Academic freedom is greatly constrained. Students in their last year of secondary school must perform military service at the Sawa military training center. In 2019, Human Rights Watch (HRW) reported that widespread physical and sexual abuse took place at Sawa. Former students say they were given insufficient food and were forced to perform manual labor. While international observers called on the government to release students held at Sawa to lessen their risk of contracting COVID-19, HRW reported in September 2020 that a new group of students was sent there.
From 2017 to 2019, the government took steps to nationalize an Islamic school in Asmara along with seven other schools operated by religious organizations, as part of a broader policy to assert state control of the education system.
|Are individuals free to express their personal views on political or other sensitive topics without fear of surveillance or retribution?||0.000 4.004|
Freedoms of expression and private discussion are severely inhibited by fear of government informants and the likelihood of arrest and arbitrary detention for any airing of dissent. The authorities regularly block access to social media platforms and shutter internet cafés.
Members of the Eritrean diaspora are, by comparison, better able to express dissent online. Activists have used internet platforms and protests to oppose the government as part of the Yiakl (Enough) campaign in 2020. However, members of the diaspora are also subject to government surveillance and harassment.
|Is there freedom of assembly?||0.000 4.004|
Freedom of assembly is not recognized by the authorities. Those who protest face the threat of deadly force at the hands of state security officers, or arbitrary detention. Gatherings of more than 10 people were restricted in March 2020 as part of the government’s COVID-19 response.
|Is there freedom for nongovernmental organizations, particularly those that are engaged in human rights– and governance-related work?||0.000 4.004|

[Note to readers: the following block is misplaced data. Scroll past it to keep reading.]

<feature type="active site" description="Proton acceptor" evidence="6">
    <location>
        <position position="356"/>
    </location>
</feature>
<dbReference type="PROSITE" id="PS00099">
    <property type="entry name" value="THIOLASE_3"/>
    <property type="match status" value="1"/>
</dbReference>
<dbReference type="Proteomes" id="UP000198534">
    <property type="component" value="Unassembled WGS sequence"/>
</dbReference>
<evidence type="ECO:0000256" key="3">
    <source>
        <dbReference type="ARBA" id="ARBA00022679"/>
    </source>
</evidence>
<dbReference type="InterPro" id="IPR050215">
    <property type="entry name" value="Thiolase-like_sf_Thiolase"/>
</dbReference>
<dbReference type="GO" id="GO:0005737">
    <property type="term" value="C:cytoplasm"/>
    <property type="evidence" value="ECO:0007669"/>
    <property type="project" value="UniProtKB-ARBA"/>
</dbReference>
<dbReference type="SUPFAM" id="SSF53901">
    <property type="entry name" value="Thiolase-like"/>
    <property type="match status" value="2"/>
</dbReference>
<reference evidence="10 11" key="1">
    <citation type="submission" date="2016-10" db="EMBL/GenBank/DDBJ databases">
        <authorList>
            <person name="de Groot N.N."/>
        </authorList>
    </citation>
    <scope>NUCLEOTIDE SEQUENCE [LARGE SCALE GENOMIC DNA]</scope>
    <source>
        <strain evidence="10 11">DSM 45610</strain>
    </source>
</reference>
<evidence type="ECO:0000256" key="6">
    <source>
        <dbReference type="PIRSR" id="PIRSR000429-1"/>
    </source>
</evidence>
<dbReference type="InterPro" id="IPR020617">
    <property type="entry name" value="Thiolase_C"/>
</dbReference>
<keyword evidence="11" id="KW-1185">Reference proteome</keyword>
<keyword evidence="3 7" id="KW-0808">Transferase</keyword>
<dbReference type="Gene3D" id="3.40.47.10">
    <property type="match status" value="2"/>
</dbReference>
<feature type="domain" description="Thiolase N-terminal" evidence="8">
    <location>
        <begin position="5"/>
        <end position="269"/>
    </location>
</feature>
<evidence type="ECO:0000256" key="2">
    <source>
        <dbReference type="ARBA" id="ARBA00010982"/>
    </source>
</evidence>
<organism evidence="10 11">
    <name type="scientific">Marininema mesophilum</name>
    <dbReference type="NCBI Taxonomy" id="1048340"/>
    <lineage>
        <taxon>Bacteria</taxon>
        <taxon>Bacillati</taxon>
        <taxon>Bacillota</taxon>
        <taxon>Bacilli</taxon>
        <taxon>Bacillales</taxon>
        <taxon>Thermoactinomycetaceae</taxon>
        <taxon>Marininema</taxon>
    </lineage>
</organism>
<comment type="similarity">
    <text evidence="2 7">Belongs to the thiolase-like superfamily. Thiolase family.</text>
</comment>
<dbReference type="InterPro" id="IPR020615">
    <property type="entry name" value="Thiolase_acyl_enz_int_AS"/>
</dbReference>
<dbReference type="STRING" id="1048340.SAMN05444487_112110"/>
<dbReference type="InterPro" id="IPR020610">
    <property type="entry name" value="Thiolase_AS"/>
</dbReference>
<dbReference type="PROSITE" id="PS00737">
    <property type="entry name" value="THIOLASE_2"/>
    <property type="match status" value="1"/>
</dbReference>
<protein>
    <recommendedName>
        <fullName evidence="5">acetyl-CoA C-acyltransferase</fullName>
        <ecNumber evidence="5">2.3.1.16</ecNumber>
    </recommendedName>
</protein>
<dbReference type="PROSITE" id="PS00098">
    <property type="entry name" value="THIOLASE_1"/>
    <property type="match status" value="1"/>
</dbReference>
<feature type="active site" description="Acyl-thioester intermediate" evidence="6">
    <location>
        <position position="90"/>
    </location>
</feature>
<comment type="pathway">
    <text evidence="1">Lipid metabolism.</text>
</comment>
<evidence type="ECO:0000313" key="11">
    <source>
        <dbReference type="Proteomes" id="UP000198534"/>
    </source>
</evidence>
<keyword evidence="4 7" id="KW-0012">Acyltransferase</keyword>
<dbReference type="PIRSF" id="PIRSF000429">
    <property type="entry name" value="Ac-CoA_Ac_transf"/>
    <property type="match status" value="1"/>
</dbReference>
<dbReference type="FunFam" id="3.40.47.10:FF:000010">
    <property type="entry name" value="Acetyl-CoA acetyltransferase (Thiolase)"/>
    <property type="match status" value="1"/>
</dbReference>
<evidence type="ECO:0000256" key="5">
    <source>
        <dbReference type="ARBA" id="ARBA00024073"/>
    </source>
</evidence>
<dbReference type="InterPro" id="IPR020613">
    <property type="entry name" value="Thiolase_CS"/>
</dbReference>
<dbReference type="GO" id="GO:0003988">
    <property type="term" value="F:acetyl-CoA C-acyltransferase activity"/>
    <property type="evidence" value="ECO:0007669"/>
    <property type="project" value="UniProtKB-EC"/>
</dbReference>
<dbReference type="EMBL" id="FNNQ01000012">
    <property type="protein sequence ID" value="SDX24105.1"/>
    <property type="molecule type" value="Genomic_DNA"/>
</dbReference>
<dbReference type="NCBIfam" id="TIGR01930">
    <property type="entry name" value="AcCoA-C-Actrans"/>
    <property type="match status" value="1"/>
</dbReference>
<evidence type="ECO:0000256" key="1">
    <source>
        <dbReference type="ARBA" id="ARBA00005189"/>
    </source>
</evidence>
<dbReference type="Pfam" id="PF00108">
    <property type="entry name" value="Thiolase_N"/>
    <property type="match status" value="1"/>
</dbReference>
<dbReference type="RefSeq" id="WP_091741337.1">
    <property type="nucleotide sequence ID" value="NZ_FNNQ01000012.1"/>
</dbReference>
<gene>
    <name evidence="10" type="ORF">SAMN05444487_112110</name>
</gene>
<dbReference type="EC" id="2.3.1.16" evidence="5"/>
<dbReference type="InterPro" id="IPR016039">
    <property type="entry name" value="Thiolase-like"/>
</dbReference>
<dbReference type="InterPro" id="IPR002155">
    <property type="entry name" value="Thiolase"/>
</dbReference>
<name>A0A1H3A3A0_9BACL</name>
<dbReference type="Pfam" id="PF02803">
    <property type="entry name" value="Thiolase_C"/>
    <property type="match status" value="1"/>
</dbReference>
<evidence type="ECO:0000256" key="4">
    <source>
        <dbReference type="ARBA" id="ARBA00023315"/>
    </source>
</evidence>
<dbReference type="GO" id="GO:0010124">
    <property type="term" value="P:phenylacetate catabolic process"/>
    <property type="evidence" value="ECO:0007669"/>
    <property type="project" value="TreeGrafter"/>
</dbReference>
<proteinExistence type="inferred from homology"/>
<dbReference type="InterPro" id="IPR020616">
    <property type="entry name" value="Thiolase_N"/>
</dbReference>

The law requires all nongovernmental organizations (NGOs) to undergo an onerous and arbitrary annual registration process and limits their activities to providing humanitarian relief. In reality, there are no independent civil society organizations based in Eritrea. The government continues to deny permission for external human rights organizations to enter the country.
In January 2020, Finland-based Finn Church Aid ended activities in Eritrea after the government halted the NGO’s teacher-training program, which reportedly sought participants outside of the national-service apparatus.
|Is there freedom for trade unions and similar professional or labor organizations?||0.000 4.004|
There are no independent trade unions in Eritrea. The only union umbrella group, the National Confederation of Eritrean Workers, is affiliated with the PFDJ. According to reports to the UNHRC, the government has prevented new unions from being formed. However, in May 2020, the UN’s special rapporteur on human rights in Eritrea reported that the government ratified the International Labour Organization’s eight fundamental conventions.
|Is there an independent judiciary?||0.000 4.004|
The judiciary has no independence from the executive branch. The Supreme Court called for in the constitution has never been established, nor has a Judicial Commission tasked with appointing judges. The president controls the appointment and dismissal of all judges; even nominally elected judges in local community courts are controlled by the Justice Ministry, according to UN investigators. Many judges are military officers.
|Does due process prevail in civil and criminal matters?||0.000 4.004|
Basic principles of due process are systematically violated. Arbitrary arrests and detentions are common; targets include those who evade military service, try to flee the country, or are suspected of practicing an unauthorized religion. Eritreans who offend high-ranking government or party officials are also reportedly subject to arbitrary arrest.
Prisoners, including children, former members of the government, and their family members, are routinely held incommunicado for indefinite periods without charge or trial, with the authorities refusing even to inform family members whether they are still alive. There is no operational system of public defense lawyers. Thousands of political prisoners and prisoners of conscience remain imprisoned.
|Is there protection from the illegitimate use of physical force and freedom from war and insurgencies?||0.000 4.004|